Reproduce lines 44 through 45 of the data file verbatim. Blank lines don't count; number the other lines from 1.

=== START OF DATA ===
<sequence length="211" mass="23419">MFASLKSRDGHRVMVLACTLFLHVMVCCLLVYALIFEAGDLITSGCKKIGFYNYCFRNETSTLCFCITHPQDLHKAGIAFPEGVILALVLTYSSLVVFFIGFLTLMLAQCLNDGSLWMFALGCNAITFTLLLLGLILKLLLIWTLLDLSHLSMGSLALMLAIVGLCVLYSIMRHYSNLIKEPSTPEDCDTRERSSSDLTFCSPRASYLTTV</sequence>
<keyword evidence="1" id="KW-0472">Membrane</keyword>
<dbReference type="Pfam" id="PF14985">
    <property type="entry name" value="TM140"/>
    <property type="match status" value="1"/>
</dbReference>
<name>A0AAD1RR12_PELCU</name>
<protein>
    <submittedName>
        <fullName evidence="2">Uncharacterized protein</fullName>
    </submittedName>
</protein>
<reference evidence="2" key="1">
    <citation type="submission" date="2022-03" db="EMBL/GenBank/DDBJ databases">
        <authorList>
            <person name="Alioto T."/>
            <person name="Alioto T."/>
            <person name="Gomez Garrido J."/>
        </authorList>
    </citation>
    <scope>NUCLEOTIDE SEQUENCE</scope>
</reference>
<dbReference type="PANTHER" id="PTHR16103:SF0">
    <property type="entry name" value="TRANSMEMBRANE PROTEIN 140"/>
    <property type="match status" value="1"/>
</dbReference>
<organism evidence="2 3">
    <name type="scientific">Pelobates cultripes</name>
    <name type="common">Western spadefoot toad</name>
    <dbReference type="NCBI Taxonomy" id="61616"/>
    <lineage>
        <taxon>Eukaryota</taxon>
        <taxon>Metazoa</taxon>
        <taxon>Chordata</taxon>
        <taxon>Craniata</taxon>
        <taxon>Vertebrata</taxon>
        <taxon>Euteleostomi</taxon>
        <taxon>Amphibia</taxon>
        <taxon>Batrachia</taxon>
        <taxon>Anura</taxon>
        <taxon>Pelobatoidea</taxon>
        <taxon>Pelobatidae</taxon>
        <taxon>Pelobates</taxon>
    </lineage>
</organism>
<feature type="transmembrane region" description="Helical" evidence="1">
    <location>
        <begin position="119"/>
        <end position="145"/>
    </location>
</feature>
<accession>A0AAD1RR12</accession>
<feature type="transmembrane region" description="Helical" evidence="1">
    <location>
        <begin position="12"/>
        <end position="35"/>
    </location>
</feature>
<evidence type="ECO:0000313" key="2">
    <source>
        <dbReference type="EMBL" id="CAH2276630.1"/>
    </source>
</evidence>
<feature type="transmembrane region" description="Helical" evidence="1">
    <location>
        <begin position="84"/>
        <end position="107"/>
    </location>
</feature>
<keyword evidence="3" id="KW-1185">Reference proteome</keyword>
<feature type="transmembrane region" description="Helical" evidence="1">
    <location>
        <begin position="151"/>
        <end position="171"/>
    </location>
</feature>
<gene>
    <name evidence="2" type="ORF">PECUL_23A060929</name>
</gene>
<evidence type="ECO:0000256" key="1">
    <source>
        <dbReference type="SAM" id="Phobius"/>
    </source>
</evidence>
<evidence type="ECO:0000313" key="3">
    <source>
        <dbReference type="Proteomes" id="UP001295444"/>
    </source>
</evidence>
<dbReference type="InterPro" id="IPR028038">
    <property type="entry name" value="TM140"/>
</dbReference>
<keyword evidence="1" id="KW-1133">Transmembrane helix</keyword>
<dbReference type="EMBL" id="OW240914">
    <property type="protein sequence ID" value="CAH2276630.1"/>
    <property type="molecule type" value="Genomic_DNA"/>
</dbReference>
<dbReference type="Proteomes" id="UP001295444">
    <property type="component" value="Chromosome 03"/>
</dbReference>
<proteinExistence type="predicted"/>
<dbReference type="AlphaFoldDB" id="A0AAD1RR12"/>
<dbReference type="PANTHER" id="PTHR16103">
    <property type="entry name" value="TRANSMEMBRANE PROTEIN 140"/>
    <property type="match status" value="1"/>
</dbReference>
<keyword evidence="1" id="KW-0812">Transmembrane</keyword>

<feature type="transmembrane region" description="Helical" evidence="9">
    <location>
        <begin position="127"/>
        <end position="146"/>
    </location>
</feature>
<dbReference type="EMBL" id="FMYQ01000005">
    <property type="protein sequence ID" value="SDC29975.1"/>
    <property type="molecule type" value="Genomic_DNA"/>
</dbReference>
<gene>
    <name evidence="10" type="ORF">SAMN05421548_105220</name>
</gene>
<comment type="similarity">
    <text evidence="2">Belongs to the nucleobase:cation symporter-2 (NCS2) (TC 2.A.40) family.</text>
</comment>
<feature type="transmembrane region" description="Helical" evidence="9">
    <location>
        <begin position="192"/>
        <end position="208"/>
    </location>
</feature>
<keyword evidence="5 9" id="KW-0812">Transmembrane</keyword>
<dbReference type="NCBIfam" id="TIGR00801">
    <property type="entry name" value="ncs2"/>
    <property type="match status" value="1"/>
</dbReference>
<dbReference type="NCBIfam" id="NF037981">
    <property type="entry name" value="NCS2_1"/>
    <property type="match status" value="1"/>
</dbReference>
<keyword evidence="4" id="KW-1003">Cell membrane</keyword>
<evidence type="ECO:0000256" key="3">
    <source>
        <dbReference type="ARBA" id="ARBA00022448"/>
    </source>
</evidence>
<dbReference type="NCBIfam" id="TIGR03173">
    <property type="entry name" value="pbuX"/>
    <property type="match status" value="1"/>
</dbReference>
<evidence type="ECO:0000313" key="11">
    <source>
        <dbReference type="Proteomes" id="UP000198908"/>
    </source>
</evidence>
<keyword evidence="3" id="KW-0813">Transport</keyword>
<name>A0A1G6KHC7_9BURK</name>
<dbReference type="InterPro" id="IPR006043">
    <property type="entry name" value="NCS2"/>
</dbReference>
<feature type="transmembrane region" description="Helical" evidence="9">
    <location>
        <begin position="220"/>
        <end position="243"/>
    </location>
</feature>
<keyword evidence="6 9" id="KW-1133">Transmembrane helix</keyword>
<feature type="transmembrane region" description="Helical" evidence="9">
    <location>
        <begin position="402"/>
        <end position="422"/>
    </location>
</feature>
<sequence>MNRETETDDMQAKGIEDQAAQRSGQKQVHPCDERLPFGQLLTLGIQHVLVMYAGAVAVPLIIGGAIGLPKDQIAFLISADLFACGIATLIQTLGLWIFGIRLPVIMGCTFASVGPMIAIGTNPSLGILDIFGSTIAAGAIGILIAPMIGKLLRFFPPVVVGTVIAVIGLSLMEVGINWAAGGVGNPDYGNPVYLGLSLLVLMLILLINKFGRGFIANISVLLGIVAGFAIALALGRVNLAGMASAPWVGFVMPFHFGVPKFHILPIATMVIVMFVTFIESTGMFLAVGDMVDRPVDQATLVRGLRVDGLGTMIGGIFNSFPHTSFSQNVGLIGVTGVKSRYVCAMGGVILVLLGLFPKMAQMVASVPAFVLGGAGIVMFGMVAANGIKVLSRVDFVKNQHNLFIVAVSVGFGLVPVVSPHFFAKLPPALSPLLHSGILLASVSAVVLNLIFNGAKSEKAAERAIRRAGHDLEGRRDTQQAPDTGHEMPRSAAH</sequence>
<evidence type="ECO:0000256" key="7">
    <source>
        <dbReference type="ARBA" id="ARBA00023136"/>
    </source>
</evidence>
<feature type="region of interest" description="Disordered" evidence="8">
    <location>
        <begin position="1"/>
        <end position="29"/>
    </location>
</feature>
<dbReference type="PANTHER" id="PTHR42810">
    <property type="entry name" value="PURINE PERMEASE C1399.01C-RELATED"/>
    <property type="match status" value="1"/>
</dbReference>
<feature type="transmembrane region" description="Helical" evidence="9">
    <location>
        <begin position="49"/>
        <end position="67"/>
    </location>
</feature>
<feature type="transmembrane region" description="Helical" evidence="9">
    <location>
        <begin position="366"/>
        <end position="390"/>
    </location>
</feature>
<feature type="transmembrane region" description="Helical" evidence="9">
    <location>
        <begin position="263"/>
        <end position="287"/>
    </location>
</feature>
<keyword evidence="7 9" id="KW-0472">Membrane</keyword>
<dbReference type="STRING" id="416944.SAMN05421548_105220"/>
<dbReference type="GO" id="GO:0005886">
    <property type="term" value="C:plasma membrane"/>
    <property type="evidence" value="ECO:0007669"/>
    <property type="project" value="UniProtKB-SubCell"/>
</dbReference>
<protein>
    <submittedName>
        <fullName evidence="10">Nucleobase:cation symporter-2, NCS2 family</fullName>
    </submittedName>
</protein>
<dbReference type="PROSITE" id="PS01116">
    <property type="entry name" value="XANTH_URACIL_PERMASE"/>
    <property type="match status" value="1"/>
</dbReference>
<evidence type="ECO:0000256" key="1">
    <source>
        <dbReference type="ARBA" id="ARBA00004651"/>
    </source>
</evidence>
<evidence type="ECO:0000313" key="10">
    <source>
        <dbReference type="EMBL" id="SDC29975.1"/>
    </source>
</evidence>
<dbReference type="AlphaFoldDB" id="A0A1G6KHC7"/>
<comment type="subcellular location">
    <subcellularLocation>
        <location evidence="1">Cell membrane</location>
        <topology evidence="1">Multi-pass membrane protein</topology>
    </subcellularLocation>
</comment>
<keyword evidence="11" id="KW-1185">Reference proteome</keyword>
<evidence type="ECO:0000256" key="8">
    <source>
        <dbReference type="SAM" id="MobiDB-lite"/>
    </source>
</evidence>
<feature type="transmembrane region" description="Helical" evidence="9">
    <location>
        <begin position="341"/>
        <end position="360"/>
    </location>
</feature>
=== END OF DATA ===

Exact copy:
    </lineage>
</organism>